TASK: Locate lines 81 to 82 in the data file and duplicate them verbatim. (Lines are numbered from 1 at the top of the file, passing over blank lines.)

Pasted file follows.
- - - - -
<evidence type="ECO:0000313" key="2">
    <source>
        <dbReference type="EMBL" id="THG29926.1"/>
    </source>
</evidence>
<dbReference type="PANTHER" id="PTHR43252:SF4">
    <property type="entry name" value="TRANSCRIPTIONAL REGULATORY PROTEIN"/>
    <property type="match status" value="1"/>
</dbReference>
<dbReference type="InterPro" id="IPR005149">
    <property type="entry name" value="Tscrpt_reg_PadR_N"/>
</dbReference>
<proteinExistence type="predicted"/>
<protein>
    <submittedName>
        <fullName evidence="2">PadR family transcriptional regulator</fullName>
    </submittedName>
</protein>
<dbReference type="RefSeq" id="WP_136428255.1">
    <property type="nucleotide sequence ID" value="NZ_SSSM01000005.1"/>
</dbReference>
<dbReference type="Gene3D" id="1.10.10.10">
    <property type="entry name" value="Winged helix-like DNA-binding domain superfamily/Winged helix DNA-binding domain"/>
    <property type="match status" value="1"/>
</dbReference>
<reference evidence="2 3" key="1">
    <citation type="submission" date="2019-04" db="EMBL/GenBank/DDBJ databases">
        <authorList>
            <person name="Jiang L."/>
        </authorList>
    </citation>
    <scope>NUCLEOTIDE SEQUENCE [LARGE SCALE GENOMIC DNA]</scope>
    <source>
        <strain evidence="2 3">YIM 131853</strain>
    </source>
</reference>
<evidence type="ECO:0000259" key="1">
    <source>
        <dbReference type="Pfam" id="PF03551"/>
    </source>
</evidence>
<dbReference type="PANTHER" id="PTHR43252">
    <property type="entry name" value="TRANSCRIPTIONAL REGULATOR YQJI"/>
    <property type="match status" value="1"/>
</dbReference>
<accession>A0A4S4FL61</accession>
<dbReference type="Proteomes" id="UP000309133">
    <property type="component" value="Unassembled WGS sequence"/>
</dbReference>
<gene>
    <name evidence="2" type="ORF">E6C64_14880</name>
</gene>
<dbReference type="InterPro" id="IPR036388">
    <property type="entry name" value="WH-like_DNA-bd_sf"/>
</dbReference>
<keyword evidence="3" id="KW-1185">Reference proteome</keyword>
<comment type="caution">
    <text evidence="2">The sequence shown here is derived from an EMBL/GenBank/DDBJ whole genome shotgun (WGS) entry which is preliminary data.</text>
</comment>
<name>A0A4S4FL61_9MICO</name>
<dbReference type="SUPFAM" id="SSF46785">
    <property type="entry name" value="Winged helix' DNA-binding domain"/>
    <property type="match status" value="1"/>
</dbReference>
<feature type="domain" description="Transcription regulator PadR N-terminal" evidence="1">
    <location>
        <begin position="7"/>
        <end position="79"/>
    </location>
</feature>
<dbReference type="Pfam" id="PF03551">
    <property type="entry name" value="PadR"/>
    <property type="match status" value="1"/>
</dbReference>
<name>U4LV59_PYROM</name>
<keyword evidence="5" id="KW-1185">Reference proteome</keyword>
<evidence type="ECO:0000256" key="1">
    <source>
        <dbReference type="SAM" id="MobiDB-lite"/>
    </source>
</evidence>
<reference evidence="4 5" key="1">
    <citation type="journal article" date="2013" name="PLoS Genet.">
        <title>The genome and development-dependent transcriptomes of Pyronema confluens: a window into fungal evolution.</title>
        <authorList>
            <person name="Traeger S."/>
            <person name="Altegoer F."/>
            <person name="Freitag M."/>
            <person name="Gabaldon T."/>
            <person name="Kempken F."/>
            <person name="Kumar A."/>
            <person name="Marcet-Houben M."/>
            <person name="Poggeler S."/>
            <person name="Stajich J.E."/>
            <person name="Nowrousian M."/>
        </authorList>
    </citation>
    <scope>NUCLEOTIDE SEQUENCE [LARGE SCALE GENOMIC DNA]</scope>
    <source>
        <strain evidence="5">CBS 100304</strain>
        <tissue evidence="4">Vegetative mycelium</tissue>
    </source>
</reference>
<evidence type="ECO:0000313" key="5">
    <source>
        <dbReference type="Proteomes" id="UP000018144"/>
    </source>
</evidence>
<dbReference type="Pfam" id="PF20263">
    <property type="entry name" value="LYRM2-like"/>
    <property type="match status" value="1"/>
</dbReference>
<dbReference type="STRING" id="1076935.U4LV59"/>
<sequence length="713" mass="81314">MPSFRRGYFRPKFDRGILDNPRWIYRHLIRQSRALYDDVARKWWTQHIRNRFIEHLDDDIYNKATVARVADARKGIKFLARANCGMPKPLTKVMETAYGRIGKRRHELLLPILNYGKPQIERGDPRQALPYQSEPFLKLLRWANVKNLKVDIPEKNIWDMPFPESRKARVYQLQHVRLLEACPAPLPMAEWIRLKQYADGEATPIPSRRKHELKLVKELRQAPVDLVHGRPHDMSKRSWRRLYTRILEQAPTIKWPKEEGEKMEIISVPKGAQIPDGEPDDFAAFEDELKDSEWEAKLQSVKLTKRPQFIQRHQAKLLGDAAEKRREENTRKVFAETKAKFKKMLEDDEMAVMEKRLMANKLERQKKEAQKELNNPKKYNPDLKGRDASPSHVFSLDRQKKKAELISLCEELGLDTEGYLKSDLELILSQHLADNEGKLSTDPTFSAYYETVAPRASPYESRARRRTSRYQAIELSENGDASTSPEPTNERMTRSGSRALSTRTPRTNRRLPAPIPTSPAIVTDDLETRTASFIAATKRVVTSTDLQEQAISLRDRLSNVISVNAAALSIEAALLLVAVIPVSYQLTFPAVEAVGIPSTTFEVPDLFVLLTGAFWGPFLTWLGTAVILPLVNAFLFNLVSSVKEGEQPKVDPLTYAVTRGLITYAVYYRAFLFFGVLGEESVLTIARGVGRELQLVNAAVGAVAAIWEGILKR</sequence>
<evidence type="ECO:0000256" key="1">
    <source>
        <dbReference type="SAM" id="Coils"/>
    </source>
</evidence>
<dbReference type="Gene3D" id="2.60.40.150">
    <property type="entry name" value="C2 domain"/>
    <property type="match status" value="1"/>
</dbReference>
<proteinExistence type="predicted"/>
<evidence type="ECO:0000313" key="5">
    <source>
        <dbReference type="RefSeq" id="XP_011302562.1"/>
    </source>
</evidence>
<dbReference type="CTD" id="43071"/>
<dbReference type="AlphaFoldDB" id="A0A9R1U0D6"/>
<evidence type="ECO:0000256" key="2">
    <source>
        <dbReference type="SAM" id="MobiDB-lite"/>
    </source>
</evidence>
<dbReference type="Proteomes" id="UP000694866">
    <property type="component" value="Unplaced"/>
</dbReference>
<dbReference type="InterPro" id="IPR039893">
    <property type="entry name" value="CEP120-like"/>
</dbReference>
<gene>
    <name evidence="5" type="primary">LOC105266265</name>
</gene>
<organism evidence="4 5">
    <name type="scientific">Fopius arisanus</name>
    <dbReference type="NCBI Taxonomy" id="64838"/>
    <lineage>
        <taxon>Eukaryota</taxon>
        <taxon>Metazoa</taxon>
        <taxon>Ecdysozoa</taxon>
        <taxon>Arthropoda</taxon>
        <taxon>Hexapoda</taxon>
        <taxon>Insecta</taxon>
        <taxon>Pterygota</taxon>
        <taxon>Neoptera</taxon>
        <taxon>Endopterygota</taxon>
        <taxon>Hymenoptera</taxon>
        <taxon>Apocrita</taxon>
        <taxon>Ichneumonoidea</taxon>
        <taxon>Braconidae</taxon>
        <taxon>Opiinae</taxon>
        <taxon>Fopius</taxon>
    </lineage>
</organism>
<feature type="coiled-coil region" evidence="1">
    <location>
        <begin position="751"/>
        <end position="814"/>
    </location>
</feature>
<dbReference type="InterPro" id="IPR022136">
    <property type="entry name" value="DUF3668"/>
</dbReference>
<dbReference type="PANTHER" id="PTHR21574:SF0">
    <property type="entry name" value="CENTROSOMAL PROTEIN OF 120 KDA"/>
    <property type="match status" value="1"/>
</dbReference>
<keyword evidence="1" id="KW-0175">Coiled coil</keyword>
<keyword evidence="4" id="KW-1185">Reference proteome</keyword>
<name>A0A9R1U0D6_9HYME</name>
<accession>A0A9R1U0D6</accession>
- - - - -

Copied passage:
</evidence>
<reference evidence="4 5" key="1">